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I joined my JK teammate Brady Sullivan, his brother, and his friend on a trip to The Devil’s River last weekend. This was my first multi-day river trip; I quickly noticed the difference between the rivers that I’ve fished in Louisiana and a river like the Devil’s.

I read a book about rivers before moving to Louisiana that explained how rivers were broken into sections; riffles, runs, and pools.  It was a while before I used any of that knowledge on the Tchefuncte and Tangipahoa rivers in south Louisiana.  These rivers were so deep that I couldn’t grasp the concept without a visual; I didn’t know how to read the land when I first moved because I was used to fishing oceans where there was no land in sight.  It wasn’t until I purchased a depth finder that what I read in the book made sense.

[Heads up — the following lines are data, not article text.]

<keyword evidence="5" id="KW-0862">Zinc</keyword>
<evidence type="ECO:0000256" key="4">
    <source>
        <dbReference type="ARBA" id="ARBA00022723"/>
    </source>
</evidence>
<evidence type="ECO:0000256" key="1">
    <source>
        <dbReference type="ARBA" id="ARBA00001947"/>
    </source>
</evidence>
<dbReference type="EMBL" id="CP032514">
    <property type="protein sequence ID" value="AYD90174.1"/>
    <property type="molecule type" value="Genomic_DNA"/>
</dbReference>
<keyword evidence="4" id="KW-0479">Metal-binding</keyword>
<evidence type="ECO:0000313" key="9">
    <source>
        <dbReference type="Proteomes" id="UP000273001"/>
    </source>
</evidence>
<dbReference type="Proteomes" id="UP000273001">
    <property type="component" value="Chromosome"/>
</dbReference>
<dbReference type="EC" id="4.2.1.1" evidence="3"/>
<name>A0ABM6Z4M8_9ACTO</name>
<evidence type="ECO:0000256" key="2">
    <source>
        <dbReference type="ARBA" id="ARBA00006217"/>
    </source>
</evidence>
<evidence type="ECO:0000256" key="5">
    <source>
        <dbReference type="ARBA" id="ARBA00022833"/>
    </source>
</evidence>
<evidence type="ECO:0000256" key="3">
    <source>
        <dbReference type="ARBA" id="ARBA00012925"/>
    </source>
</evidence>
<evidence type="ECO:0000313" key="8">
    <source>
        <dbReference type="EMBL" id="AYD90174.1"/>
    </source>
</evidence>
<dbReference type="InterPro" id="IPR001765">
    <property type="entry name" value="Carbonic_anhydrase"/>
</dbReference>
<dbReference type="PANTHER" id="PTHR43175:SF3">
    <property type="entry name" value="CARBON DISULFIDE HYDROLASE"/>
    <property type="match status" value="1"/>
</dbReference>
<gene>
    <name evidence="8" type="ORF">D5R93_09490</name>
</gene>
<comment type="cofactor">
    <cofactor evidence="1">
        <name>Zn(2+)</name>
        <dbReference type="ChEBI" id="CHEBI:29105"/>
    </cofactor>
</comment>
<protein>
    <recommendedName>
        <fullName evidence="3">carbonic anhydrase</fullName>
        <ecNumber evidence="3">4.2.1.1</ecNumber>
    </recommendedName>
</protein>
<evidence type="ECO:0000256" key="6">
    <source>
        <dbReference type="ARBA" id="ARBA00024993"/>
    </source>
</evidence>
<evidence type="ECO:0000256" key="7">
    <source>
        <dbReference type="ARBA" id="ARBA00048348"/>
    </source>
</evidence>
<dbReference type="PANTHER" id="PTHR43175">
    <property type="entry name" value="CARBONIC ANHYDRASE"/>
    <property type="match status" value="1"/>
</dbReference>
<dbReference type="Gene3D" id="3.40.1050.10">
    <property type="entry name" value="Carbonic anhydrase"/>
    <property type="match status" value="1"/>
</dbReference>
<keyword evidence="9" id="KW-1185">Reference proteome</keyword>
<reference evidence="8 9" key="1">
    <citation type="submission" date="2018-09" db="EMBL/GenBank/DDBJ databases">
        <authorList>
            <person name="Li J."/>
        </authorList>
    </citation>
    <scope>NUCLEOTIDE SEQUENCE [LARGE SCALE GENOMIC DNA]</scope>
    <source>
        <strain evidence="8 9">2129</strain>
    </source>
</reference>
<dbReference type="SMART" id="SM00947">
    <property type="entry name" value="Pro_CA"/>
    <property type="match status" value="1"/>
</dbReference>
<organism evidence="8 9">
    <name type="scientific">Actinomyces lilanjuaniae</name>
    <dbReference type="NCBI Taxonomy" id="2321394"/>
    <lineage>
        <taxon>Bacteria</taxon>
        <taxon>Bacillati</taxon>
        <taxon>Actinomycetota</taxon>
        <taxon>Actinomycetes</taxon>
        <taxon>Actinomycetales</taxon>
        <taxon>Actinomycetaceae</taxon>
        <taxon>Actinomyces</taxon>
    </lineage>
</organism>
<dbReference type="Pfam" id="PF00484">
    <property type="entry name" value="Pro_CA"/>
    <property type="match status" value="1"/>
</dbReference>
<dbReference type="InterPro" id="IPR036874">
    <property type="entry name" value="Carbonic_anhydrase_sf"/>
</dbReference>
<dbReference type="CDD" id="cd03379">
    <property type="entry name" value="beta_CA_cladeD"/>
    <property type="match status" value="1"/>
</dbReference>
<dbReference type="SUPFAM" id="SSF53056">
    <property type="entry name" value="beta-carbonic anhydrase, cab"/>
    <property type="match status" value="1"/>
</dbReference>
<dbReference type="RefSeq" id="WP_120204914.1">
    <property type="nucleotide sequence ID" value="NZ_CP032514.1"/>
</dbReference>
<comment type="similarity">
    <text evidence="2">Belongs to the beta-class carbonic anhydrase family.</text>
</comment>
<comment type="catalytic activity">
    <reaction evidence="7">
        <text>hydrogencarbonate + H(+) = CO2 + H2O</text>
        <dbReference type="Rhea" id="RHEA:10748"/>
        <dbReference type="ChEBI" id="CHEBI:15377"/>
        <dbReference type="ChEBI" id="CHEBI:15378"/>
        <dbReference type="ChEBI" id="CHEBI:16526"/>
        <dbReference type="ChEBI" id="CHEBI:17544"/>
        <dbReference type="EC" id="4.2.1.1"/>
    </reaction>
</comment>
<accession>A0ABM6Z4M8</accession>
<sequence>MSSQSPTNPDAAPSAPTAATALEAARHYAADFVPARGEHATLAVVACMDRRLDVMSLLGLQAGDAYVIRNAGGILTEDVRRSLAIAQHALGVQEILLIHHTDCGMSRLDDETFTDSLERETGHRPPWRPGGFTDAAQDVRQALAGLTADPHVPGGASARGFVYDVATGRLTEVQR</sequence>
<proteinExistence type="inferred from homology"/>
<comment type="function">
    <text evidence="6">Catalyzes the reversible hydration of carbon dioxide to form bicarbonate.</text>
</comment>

It makes even more sense now that I have experienced the gin clear Devil’s river.  I experienced pools that narrowed into riffles (rapids), and runs.  I hooked into a good fish the last morning of the trip but I didn’t get a good hook set and she spit the hook next to the kayak.

Paddling my Cuda 14 through a couple turns was a bit challenging, but I made it happen.  This river is hard on kayaks because of its large rocks and sharp limestone, but the two Coosas, Cuda 12, and Cuda 14 performed like any kayak made by a company with whitewater roots should – flawless!

Brady planned this trip six weeks before we were to take the adventure and even into the last week the weather looked great. The forecasters began fluctuating rain chances in the last week and predicted high winds.  We were spared the rain but the first night was rough, we all had just a few hours of sleep because the tents were being abused by 30+ mph winds all night.
Fishing was tough the next couple of days because of a cold front that passed through the first night, but we did catch some fish.  Here are a few shots of the better fish we caught: